• Nationally and in every state in the United States, injuries are the leading cause of death in the first 44 years of a person’s life.
  • Nearly 30 million people are treated for injuries in U.S. emergency departments each year. This is an average of 55 people each minute.
  • In a single year, injury and violence will cost the U.S. $406 billion. This total lifetime cost includes $80 billion in medical care costs and $326 billion in productivity losses, including lost wages and benefits and the inability to perform normal household functions.

These three statistics clearly show the consequences of injuries and its major burden on the health care system.

Fortunately, injury research has proven that there are steps that can be taken to prevent injuries and increase the likelihood for full recovery when they do occur. By incorporating these strategies into our communities and everyday activities, we can help to ensure that Americans remain healthy and live their lives to the fullest potential.

Protecting Older Adults from Injury
We all want a society where people, including our older citizens, can live healthy and productive lives. A key component of achieving this is helping older adults avoid injuries. There are actions we can take to prevent injuries and premature death to our parents, grandparents, and friends. Some of the most important include preventing older adults from falling and being injured in fires or motor vehicle crashes.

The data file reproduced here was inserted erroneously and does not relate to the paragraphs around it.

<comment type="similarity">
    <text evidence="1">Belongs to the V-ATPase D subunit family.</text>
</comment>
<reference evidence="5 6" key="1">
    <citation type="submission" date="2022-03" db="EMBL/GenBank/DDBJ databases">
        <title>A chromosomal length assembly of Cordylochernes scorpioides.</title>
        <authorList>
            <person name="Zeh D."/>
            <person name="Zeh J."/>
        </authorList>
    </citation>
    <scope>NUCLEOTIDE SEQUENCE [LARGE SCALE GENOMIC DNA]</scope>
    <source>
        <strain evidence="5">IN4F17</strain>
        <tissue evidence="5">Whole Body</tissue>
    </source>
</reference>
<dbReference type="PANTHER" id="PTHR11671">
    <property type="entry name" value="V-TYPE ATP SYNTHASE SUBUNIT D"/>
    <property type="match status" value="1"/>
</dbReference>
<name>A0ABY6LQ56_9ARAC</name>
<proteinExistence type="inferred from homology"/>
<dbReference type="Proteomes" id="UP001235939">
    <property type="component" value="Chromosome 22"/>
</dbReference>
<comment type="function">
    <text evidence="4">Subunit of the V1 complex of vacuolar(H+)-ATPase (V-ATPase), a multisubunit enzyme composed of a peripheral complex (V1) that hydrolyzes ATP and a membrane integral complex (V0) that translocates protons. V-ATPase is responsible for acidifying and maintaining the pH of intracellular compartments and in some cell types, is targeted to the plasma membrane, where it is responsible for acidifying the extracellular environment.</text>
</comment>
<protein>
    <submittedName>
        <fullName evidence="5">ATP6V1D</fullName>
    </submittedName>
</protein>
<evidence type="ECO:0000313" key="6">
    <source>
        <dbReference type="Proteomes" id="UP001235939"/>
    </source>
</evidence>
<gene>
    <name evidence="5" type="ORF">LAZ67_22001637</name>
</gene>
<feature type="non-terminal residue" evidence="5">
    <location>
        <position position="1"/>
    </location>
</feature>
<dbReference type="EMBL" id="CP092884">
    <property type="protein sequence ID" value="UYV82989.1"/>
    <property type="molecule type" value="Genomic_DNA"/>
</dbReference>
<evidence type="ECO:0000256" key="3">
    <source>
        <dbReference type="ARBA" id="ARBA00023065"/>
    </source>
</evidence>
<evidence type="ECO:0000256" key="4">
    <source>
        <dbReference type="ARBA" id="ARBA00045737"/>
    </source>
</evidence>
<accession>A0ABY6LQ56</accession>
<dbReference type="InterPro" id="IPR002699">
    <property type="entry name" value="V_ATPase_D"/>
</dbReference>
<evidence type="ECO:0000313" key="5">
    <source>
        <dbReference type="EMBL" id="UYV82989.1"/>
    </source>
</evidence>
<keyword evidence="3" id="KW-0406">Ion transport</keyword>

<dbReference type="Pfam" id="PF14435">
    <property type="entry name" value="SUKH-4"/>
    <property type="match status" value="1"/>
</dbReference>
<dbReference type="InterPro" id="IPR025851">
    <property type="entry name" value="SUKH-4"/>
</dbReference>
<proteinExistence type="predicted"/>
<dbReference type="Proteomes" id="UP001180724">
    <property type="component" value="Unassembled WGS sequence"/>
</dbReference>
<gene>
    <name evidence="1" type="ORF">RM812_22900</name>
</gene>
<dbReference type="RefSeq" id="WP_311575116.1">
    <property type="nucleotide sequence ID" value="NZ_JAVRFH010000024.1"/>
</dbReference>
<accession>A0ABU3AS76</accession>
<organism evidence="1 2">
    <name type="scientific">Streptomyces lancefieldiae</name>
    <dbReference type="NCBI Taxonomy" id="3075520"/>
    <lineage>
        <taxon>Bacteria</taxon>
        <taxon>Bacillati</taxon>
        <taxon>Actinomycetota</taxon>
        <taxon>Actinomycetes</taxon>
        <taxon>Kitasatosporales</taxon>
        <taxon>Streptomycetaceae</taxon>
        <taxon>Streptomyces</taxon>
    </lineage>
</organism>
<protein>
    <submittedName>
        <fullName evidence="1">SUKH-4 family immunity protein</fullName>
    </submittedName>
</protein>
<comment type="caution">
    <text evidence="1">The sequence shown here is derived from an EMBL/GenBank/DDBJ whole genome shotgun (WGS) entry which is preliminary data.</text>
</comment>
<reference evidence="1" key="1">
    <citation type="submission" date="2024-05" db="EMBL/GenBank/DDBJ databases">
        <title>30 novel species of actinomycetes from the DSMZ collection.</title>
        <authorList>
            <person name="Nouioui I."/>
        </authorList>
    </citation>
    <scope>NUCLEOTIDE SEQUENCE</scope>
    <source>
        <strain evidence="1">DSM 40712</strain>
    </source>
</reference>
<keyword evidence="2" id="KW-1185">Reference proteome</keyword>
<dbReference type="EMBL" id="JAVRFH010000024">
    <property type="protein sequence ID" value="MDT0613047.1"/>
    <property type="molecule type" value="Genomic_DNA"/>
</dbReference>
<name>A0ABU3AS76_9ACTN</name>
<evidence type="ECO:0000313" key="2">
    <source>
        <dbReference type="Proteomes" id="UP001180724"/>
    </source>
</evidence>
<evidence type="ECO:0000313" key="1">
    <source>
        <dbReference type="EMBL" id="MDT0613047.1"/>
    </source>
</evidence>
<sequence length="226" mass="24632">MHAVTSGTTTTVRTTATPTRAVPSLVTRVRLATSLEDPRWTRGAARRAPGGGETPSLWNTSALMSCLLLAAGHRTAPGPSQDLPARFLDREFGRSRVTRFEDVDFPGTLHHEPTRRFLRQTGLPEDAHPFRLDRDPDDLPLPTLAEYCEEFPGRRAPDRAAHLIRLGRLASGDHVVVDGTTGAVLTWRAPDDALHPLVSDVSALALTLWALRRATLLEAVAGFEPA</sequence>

One of the injuries affecting the quality of life for older adults is falls. Falls are the leading cause of fatal and nonfatal injuries for those 65 and older. Each year, 1.8 million older adults are treated in emergency departments. Every day, 5,000 adults 65 and older are hospitalized due to fall-related injuries, and every 35 minutes, an older adult dies from a fall-related injury.

We know one of the greatest financial challenges facing the U.S. Government, its citizens, and their employers is the rising cost of health care services needed by older Americans. CDC reports that $80.2 billion is spent annually for medical treatment of injuries, of which fully $19.2 billion ($12 billion for hospitalization, $4 billion for emergency department visits, and $3 billion for outpatient care) is for treating older adults injured by falls. That’s almost one-quarter of all health care expenses for injuries each year spent on older adult falls and the majority of these expenses are paid by CMS through Medicare. If we cannot stem this rate of increase, it is projected that the direct treatment costs will reach $54.9 billion annually in 2020, at which time the cost to Medicare would be $32.4 billion.